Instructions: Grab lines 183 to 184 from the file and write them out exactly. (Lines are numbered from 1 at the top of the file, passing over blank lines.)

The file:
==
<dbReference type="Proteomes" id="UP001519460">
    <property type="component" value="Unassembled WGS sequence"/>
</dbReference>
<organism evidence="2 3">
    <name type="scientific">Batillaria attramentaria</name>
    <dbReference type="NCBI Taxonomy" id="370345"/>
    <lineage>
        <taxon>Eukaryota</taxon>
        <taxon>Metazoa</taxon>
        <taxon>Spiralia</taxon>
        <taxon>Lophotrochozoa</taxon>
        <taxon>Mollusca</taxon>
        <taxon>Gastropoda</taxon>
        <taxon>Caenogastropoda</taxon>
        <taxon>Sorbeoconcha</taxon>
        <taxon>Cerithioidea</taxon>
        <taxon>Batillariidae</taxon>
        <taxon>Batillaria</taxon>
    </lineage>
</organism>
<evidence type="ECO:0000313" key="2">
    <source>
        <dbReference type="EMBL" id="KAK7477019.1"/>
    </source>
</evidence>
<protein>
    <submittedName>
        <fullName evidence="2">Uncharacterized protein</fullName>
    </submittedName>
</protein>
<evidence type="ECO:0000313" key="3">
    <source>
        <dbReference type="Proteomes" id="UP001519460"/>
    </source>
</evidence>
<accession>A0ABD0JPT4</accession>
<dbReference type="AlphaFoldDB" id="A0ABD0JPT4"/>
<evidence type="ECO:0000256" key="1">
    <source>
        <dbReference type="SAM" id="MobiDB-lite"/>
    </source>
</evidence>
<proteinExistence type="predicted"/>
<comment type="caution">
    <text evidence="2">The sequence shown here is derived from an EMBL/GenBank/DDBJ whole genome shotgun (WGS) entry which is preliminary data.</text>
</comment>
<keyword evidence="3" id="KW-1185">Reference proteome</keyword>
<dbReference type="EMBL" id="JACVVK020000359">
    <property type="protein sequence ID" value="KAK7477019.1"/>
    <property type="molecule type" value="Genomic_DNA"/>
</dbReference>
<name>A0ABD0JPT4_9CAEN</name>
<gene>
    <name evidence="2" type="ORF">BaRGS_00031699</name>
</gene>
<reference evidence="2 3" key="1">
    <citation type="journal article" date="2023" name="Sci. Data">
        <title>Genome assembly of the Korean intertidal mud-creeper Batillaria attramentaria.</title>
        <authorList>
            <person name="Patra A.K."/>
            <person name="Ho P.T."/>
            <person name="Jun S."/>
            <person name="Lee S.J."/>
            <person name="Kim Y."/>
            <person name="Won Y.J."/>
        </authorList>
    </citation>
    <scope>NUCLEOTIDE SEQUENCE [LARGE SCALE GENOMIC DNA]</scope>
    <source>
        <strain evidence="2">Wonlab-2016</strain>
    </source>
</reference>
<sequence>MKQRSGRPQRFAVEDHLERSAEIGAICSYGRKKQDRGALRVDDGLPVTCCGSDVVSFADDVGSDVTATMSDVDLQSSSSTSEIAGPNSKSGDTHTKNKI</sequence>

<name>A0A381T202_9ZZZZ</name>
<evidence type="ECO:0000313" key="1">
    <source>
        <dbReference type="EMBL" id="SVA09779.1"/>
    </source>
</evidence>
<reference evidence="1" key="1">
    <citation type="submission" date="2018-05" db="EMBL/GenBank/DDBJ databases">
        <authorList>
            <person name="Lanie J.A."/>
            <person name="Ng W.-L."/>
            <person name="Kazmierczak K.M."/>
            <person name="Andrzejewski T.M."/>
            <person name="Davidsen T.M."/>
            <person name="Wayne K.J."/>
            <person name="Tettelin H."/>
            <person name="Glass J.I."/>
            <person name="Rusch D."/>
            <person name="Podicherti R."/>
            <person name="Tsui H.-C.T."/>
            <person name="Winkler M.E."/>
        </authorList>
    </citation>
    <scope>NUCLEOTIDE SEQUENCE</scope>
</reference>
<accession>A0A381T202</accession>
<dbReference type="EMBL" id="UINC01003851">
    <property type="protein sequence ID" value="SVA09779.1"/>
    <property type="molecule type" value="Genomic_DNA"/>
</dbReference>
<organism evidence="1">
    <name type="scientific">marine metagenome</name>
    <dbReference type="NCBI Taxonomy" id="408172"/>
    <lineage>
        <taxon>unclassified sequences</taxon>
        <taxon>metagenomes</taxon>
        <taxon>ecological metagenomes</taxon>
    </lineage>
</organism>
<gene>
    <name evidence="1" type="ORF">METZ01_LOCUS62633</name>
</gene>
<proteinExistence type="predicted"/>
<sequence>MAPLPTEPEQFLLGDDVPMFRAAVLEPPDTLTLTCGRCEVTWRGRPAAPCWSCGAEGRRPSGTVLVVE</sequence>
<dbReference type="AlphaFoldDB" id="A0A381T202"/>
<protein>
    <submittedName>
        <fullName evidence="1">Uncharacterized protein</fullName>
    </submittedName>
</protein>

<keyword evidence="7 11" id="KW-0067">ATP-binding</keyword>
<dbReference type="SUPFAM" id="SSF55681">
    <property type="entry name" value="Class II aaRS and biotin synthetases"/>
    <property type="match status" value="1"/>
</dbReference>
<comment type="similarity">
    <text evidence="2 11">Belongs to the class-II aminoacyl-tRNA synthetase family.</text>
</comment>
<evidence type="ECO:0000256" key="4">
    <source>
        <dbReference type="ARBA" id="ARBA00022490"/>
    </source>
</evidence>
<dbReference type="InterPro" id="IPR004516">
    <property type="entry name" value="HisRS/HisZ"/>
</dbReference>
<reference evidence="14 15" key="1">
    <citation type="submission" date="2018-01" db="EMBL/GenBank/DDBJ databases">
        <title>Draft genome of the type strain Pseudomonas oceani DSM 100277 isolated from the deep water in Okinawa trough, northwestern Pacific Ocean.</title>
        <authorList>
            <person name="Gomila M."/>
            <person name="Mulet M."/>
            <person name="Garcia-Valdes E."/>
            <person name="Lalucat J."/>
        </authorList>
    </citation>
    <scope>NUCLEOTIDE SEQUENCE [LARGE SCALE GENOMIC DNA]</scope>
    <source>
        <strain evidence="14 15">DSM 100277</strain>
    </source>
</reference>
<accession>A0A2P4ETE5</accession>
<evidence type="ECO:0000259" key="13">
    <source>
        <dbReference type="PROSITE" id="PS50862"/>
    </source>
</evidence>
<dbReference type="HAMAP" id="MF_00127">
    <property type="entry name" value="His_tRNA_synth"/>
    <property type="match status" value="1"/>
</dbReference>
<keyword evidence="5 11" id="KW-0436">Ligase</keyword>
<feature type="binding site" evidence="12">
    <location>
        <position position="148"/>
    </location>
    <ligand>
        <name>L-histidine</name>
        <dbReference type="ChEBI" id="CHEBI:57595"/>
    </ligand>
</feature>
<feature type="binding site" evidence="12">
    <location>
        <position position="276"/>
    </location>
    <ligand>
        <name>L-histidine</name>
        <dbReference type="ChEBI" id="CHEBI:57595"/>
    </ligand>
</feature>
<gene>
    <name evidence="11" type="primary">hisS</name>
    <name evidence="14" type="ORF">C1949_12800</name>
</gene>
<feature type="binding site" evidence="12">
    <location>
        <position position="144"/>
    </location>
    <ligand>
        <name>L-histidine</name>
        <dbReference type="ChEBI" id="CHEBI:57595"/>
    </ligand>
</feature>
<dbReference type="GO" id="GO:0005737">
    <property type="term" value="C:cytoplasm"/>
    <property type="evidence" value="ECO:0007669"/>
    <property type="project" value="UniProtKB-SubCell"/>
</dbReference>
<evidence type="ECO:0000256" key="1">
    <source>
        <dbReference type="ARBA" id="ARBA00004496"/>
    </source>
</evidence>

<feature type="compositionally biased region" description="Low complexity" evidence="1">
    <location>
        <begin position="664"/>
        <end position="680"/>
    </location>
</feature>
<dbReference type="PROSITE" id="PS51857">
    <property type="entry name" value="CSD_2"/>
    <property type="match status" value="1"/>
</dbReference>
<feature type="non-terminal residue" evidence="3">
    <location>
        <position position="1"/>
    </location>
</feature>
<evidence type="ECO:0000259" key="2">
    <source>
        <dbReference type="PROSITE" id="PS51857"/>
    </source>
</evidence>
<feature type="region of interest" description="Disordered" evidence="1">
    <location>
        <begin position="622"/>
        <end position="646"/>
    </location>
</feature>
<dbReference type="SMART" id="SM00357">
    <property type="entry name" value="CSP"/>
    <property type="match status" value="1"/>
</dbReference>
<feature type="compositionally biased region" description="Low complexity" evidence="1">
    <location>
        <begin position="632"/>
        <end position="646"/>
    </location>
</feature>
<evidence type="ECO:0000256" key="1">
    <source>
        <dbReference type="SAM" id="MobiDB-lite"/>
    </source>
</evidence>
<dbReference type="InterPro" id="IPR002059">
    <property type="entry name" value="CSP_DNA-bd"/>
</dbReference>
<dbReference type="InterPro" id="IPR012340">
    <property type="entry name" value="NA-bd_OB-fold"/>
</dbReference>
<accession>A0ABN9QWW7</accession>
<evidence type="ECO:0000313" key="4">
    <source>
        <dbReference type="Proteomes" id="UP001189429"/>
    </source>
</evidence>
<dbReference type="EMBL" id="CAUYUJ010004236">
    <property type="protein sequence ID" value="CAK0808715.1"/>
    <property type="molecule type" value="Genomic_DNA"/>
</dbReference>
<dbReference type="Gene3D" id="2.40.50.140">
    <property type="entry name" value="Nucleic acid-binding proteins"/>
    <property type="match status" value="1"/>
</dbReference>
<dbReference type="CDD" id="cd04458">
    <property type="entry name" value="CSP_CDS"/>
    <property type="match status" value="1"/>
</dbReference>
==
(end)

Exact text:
</feature>
<gene>